Trading options can be appealing for many reasons. Options can serve as a hedge against falling stock prices and give traders the magnifying power of leverage, making options useful and lucrative in the right situations.

But traders can also misuse options and may make common mistakes that derail their portfolio. Trading options is generally more complicated than trading stocks, so you should know a few key things before diving in. If you want to trade options, be sure to avoid these common mistakes.

1. Not having a trading strategy

Trading options has its benefits, but diving in without any sort of trading strategy is not a recipe for success. For example, how will you identify potential trading opportunities? What criteria will you use to determine whether a potential trade is worth pursuing? How much are you willing to lose on a trade that doesn’t go according to plan? These are important questions to answer.

If you don’t have a clearly defined options trading plan, you might end up making random decisions based on emotion or what you heard in the news. When you have a trading plan, your decisions are based simply on whether an opportunity fits within the framework you have created.

In addition, inexperienced traders sometimes don’t have an exit strategy, which can be a problem. Options can make big moves in either direction. You should know not only how large of a move should trigger action on your part, but also how long you’ll wait before taking action.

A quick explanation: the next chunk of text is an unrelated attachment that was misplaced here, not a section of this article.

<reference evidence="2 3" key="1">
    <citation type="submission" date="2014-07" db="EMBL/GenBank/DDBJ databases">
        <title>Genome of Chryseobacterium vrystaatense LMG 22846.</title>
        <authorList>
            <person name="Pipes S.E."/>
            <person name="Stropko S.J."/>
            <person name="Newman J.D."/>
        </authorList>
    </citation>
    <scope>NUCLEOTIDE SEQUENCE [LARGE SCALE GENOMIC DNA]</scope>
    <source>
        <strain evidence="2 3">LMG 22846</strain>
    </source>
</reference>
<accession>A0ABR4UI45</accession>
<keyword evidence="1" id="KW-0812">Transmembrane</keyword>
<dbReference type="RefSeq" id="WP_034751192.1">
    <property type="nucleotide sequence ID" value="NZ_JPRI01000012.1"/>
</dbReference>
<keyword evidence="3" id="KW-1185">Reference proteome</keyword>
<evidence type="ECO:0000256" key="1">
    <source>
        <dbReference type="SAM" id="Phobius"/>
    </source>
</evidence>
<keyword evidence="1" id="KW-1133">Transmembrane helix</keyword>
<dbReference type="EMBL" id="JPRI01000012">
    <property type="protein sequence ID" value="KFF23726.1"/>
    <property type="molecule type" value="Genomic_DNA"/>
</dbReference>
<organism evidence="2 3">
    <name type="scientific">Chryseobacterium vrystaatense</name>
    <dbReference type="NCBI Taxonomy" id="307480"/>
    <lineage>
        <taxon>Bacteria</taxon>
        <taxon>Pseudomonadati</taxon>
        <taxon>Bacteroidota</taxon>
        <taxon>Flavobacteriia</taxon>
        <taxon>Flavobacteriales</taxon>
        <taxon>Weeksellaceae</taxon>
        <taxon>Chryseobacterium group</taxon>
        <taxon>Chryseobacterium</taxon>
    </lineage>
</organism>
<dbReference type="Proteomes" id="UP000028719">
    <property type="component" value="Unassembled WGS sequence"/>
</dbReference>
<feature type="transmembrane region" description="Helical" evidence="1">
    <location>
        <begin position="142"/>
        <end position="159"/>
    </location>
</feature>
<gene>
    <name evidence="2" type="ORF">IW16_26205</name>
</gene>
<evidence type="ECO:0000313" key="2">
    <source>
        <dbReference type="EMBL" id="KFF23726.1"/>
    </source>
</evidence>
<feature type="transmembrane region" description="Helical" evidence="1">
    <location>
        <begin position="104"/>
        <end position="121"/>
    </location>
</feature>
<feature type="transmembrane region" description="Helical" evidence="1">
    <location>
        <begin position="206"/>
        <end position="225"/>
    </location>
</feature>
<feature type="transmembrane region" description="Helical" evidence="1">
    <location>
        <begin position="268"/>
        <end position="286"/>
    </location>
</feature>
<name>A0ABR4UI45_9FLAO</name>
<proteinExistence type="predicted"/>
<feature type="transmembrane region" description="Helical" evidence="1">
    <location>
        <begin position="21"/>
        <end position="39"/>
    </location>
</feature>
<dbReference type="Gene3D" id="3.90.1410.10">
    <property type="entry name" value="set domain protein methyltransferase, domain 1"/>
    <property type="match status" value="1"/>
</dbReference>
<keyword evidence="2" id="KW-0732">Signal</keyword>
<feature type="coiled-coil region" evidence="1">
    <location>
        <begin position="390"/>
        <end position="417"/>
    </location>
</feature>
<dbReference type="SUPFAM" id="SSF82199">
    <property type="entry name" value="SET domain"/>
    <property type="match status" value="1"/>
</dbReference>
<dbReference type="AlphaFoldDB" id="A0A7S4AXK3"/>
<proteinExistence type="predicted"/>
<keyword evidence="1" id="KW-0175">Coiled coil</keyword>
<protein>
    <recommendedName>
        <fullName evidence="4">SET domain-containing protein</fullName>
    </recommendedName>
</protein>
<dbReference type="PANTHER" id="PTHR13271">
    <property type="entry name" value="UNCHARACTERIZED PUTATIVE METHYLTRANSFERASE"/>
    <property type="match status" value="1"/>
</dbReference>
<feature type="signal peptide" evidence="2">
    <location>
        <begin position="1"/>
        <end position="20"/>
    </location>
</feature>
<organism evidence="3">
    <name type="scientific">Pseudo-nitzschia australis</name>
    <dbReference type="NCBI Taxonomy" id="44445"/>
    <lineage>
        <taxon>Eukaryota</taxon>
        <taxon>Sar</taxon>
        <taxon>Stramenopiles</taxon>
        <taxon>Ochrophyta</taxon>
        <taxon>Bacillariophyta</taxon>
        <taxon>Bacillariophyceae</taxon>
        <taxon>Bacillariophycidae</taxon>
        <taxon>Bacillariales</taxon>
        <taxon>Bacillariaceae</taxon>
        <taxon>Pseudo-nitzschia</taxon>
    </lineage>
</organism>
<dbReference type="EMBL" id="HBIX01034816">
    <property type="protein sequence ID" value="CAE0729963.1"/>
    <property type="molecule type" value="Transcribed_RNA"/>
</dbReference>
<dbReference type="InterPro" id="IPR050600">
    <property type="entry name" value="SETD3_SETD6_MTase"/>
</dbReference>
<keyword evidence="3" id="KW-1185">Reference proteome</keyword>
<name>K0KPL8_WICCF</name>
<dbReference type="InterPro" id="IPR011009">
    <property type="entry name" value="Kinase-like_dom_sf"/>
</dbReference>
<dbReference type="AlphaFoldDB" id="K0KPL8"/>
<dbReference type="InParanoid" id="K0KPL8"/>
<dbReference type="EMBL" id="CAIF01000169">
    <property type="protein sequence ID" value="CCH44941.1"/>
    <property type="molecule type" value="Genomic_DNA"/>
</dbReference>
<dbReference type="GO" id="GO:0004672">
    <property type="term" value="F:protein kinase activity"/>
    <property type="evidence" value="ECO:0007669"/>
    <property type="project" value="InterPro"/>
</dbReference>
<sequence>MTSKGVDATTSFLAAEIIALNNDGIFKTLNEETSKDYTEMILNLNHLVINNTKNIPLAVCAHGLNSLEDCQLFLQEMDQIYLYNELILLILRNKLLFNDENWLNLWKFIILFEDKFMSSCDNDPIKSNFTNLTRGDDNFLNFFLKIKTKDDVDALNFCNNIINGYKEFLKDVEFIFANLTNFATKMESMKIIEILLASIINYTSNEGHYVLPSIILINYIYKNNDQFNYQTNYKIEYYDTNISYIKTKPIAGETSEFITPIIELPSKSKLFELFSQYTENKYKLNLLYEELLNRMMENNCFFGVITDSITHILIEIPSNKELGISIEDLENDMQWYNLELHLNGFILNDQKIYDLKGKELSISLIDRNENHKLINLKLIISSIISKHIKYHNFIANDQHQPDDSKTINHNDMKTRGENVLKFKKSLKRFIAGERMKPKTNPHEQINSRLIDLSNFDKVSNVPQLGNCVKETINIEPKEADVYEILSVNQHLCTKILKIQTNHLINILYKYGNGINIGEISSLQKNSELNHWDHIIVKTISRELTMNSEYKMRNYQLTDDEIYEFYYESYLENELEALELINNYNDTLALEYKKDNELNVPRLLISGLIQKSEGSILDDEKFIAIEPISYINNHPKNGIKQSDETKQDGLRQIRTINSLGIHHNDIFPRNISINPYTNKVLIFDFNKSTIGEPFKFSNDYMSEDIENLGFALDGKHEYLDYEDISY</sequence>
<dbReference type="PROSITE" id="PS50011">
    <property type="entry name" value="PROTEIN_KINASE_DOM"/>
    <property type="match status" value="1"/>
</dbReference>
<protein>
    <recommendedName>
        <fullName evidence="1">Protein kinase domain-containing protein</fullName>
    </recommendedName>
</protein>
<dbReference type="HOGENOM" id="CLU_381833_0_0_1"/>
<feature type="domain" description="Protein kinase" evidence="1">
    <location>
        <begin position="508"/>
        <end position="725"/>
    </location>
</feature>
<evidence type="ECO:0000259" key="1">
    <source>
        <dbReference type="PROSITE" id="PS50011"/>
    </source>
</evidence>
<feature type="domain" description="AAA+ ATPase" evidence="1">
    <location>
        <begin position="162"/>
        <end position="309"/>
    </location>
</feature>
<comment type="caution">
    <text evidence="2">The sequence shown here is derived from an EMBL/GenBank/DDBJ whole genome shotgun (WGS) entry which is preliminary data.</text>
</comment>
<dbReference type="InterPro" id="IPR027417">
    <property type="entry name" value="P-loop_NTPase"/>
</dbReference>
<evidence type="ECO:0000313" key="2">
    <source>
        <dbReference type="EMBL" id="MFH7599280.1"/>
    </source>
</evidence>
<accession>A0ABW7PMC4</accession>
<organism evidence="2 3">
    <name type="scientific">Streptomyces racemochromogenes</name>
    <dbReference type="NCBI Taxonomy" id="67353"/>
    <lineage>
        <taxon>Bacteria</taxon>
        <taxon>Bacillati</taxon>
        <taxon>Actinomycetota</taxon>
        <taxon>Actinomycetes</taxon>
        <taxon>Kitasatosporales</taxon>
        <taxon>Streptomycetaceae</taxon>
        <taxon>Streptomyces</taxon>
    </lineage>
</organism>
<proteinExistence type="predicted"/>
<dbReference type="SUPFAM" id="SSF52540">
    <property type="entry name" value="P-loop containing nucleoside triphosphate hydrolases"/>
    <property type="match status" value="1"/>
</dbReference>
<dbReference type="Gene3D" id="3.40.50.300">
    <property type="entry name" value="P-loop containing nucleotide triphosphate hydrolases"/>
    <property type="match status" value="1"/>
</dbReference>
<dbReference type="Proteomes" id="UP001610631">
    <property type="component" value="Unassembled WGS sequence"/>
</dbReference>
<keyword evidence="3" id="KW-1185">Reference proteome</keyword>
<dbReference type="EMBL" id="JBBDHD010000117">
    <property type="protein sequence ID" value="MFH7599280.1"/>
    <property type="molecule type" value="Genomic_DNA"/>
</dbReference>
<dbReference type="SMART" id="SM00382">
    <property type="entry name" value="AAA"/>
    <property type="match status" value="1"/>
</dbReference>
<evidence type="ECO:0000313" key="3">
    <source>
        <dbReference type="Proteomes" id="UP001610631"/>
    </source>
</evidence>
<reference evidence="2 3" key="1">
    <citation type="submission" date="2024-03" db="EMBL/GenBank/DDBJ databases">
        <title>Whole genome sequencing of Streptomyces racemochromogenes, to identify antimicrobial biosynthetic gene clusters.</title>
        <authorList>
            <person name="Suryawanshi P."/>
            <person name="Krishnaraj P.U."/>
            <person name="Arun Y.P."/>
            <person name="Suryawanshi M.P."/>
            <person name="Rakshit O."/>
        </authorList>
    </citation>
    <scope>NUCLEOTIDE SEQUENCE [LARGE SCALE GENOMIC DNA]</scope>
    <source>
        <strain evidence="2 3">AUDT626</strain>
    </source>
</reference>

2. Lack of diversification

One of the most common problems when trading options is a lack of diversification. When buying equities, diversification usually means purchasing stock in many different companies and industries. When thinking about options, it means something a little different.

With options, you have more possibilities than buying promising stocks and selling the losers. You’ll have both calls and puts, and many trading strategies and tactics to use them, such as covered calls, married puts, and bear put spreads. So you can match the options strategy with a variety of situations.

Using multiple options strategies can also help you succeed even if one particular strategy is unsuccessful, and this diversification can be especially helpful since options can be an all-or-nothing wager. If you put all your cash into one options position and it doesn’t work out, you don’t have any more cash to trade with.

3. Lack of discipline

Options trading requires an acute sense of discipline and self-control. While it can provide wins more quickly than investing in index funds, that isn’t to say it will always produce immediate results. If you want to do well, you must be willing to stick to your strategy.

For example, options traders can be too quick to sell a winner while holding onto a loser for too long. Or perhaps they wait too long to buy back short options. Options require you to be smart with how you trade if you want to be successful in the long run.

4. Using margin to buy options

Using a margin loan can be tempting when trading options since it might allow you to make a nice profit without putting up much capital. The problem is that while a margin loan can amplify the wins, it does the same with losses. Buying on margin is risky, whether or not you use it to trade options. Margin calls are also a concern when trading with leverage.